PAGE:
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Trees of Interest at Lincoln Park Zoo

The zoo’s gardens host an ‘unbe-leaf-able’ number of plant species—more than 1,200! Lincoln Park Zoo recently received arboretum accreditation from ArbNet, the only initiative to officially recognize arboreta based on a set of professional standards. Spanning 49 acres, the zoo’s gardens are spread throughout the park. Guests can download the Lincoln Park Zoo tree map,…

Animal Fact Sheet

Trumpeter Swan

The largest North American waterfowl, trumpeter swans have white plumage and a black bill. They feed primarily on seeds, grains, and wetland plants, as well as snails, insects, and small fish. These aquatic birds form breeding pairs at the age of 3 or 4, and pairs often mate for life. Female build a large grass…

Animal Fact Sheet

Violaceous Turaco

Violaceous turacos were named for their rich purple feathers. The only turaco species without a crest, these birds have a bright red bill, a yellow forehead, and a magenta crown. They primarily eat fruit, berries, flower buds, and insects.

Exhibit Fact Sheet

Walter Family Arctic Tundra

Walter Family Arctic Tundra is an expansive habitat strategically designed for polar bears, a carnivorous species threatened in the wild due to human impacts, such as climate change, which rapidly melts sea ice.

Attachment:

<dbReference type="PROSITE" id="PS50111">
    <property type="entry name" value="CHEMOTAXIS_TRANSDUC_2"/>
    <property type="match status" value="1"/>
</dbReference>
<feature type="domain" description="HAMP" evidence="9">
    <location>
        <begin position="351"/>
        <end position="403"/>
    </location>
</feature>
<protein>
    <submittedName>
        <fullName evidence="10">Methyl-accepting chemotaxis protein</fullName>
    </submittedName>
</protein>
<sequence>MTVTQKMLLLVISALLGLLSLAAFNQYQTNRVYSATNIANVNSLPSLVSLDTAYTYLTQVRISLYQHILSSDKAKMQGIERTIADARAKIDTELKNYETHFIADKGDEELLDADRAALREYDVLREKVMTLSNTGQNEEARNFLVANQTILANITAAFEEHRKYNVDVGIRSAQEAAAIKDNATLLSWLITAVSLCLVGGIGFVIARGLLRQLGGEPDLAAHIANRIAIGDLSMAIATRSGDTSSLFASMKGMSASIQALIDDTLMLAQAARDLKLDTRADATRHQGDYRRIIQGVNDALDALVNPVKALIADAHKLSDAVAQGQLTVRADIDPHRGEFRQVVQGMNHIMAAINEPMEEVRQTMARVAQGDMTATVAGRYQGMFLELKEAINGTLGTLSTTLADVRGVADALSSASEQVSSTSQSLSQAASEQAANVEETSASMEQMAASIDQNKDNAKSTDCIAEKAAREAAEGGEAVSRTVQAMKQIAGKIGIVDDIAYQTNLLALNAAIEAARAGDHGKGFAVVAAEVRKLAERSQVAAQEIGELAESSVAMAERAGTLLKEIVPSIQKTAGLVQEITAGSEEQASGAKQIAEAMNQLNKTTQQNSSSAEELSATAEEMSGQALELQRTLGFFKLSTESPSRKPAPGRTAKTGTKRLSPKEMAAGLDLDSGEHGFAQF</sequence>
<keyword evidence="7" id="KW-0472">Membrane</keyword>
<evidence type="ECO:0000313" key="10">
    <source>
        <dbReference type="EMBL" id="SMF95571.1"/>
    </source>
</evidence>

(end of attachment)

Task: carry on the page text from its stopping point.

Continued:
Exhibit Fact Sheet

Waterfowl Lagoon

The mudflats and shoreline at Waterfowl Lagoon encourage the resident Chilean flamingos and swan geese to engage in species-specific behaviors common in the wild, such as foraging for food and building mud towers for nesting.

Animal Fact Sheet

West African Dwarf Crocodile

West African dwarf crocodiles are uniformly dark in color and have brown eyes. These slow moving, timid creatures have heavily armored bodies covered in bony, plated scales from head to tail. They can grow to a length of five and a half feet and weigh 70 pounds. Aquatic and nocturnal, they feed on crabs, frogs,…

Animal Fact Sheet

West African Gaboon Viper

West African gaboon vipers have a triangular head and distrinct horn-like scales above their nostrils. The color of their ridged scales vary from brown to purple, and they have an intricate symmetrical design pattern along their body that resembles a line of yellow hourglasses. They primarily eat small mammals, rodents, ground-dwelling birds, frogs, and toads.

Animal Fact Sheet

Western Lowland Gorilla

Western lowland gorillas, one of the largest living primates, can grow up to six feet tall and over 400 pounds. All gorillas have a black coat but adult males also have a silvery-white “saddle” on their back. Gorillas are herbivorous, primarily feeding on leaves, stems, and fruit. Troops are made up of a dominant silverback,…